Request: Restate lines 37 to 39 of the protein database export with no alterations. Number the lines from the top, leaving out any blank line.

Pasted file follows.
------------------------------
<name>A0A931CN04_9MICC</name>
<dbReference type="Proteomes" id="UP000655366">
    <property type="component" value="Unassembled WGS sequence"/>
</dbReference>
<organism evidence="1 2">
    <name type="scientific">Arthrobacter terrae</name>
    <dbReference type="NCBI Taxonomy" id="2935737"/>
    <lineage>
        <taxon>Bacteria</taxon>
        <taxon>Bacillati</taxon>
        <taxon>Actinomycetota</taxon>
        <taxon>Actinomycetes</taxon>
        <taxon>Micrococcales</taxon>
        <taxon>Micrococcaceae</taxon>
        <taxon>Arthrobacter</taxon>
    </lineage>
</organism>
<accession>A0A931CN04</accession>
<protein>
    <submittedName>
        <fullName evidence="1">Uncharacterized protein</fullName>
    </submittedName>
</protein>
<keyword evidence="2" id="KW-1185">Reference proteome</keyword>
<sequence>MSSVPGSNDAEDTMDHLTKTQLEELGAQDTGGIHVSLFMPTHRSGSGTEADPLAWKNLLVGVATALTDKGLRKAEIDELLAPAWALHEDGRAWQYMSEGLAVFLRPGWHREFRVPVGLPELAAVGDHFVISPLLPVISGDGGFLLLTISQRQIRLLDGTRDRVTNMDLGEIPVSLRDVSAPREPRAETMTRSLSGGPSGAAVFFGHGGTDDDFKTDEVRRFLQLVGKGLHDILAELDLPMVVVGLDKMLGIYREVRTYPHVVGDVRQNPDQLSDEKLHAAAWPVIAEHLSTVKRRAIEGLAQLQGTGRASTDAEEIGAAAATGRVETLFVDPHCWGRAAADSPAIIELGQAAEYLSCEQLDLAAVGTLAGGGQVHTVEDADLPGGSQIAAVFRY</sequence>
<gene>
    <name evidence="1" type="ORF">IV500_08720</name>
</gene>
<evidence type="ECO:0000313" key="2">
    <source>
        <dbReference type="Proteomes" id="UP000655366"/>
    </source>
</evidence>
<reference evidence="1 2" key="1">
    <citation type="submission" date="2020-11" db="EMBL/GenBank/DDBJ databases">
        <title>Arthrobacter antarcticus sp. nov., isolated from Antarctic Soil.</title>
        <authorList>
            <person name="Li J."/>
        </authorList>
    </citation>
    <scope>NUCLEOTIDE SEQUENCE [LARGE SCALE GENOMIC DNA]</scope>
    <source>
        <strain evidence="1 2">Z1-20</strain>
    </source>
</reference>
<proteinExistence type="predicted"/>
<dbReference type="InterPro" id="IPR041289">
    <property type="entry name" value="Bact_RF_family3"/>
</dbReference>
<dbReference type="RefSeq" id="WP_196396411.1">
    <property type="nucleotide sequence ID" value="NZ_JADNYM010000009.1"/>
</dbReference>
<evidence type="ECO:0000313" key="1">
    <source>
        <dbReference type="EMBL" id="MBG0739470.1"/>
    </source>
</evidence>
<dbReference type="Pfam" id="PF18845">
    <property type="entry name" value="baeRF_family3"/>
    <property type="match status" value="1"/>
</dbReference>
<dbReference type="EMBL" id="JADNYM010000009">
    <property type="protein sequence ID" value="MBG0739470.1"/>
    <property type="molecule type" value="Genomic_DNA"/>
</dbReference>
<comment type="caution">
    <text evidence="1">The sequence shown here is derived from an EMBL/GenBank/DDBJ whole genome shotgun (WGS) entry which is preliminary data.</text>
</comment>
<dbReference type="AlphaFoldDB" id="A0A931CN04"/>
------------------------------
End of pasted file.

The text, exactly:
        <authorList>
            <person name="Li J."/>
        </authorList>